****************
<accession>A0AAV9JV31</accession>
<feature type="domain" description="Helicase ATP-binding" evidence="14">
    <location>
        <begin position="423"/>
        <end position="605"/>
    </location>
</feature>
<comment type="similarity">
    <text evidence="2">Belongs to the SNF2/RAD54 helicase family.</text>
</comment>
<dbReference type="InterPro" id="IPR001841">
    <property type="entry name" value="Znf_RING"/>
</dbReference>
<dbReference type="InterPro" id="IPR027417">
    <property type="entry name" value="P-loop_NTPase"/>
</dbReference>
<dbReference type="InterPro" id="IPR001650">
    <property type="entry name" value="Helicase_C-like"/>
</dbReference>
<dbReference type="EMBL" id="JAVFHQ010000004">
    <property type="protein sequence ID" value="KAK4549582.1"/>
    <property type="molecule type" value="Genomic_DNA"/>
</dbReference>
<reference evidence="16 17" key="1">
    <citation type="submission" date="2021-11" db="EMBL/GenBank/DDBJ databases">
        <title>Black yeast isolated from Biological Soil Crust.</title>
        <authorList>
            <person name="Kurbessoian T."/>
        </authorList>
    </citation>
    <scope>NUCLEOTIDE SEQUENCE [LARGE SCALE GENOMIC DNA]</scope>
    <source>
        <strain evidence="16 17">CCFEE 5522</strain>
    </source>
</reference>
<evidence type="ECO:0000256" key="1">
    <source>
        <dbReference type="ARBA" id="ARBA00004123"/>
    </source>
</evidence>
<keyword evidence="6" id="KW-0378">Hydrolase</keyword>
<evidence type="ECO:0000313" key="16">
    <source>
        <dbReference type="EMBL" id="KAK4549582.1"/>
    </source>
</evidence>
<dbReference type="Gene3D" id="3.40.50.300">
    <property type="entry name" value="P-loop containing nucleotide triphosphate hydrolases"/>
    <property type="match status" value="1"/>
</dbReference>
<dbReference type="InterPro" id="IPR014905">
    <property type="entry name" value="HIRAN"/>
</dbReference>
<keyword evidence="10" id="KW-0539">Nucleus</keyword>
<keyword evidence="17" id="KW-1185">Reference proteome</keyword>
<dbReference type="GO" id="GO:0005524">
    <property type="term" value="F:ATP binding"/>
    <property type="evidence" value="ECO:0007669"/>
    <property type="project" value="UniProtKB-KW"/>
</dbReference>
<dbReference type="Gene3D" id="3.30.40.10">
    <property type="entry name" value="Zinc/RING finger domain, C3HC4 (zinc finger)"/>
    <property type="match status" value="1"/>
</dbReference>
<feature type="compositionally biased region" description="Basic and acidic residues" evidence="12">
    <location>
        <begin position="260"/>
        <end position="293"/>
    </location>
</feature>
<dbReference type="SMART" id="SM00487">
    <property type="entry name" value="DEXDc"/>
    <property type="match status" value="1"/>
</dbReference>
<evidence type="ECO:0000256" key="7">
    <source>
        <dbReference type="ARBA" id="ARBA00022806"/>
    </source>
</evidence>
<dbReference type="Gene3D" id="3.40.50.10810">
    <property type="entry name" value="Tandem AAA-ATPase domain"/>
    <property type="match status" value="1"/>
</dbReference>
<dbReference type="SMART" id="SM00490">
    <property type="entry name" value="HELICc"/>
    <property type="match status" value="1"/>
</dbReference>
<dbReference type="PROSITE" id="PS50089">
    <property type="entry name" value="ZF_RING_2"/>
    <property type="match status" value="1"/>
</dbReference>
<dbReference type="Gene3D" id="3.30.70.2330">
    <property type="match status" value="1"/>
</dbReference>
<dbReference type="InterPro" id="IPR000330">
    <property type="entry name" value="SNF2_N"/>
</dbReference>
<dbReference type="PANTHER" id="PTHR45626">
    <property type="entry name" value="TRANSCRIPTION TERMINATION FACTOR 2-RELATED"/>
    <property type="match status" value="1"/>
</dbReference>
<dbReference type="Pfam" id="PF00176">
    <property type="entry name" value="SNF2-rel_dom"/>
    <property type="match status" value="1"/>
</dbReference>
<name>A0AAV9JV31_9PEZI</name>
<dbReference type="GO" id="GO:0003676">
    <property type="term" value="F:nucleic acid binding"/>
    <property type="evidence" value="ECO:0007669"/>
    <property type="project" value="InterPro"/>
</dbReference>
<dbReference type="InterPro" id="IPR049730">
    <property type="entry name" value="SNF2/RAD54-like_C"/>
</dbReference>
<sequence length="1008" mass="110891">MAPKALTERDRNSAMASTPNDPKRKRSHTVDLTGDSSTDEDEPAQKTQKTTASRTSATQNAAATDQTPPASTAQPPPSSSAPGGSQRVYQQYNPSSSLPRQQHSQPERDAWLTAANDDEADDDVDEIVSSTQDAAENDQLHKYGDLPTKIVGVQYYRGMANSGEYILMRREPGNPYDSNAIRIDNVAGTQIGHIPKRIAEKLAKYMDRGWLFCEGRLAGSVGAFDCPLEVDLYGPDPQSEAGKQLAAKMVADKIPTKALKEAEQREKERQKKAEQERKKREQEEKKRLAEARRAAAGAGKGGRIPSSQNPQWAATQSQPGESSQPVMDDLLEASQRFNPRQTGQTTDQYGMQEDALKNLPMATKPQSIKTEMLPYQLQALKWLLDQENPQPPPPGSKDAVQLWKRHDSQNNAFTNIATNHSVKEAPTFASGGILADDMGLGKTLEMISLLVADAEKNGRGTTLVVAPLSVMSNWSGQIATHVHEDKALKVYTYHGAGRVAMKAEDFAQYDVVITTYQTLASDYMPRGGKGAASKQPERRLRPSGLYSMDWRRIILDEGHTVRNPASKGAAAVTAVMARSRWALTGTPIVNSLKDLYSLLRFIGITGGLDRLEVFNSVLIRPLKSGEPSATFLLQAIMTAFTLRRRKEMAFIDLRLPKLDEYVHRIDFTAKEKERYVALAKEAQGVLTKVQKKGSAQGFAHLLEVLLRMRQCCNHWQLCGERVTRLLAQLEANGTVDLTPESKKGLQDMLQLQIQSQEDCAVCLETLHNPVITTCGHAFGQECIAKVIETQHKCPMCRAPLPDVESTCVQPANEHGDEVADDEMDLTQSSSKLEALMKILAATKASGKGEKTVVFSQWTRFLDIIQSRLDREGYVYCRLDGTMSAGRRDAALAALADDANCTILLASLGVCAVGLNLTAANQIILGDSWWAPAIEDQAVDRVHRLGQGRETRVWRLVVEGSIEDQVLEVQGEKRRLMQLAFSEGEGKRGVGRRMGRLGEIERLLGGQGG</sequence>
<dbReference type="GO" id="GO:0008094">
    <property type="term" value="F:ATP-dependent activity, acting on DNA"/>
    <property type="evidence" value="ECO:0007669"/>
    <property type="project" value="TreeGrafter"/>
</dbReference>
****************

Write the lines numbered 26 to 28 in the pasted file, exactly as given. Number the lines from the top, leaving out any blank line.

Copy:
        <title>Black yeast isolated from Biological Soil Crust.</title>
        <authorList>
            <person name="Kurbessoian T."/>